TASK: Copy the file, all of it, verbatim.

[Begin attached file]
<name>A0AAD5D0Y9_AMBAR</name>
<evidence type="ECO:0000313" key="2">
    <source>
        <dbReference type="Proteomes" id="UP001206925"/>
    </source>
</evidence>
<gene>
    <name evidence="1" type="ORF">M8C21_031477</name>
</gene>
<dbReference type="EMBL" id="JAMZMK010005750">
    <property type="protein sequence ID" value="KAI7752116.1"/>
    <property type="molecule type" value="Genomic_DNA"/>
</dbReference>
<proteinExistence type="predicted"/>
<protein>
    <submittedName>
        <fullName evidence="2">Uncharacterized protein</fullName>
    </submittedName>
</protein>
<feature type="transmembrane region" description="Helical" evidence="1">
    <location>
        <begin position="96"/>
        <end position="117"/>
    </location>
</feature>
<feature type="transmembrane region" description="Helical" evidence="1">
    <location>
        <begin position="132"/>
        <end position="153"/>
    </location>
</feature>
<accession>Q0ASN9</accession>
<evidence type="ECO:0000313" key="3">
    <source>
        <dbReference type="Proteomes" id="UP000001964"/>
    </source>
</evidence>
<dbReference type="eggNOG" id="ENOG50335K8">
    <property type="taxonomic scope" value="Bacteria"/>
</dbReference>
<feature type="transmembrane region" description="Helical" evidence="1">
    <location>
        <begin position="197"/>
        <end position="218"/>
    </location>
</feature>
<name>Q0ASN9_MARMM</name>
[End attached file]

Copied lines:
<name>A0AAD5D0Y9_AMBAR</name>
<evidence type="ECO:0000313" key="2">
    <source>
        <dbReference type="Proteomes" id="UP001206925"/>
    </source>
</evidence>
<gene>
    <name evidence="1" type="ORF">M8C21_031477</name>
</gene>
<dbReference type="EMBL" id="JAMZMK010005750">
    <property type="protein sequence ID" value="KAI7752116.1"/>
    <property type="molecule type" value="Genomic_DNA"/>
</dbReference>
<proteinExistence type="predicted"/>
<protein>
    <submittedName>
        <fullName evidence="2">Uncharacterized protein</fullName>
    </submittedName>
</protein>
<feature type="transmembrane region" description="Helical" evidence="1">
    <location>
        <begin position="96"/>
        <end position="117"/>
    </location>
</feature>
<feature type="transmembrane region" description="Helical" evidence="1">
    <location>
        <begin position="132"/>
        <end position="153"/>
    </location>
</feature>
<accession>Q0ASN9</accession>
<evidence type="ECO:0000313" key="3">
    <source>
        <dbReference type="Proteomes" id="UP000001964"/>
    </source>
</evidence>
<dbReference type="eggNOG" id="ENOG50335K8">
    <property type="taxonomic scope" value="Bacteria"/>
</dbReference>
<feature type="transmembrane region" description="Helical" evidence="1">
    <location>
        <begin position="197"/>
        <end position="218"/>
    </location>
</feature>
<name>Q0ASN9_MARMM</name>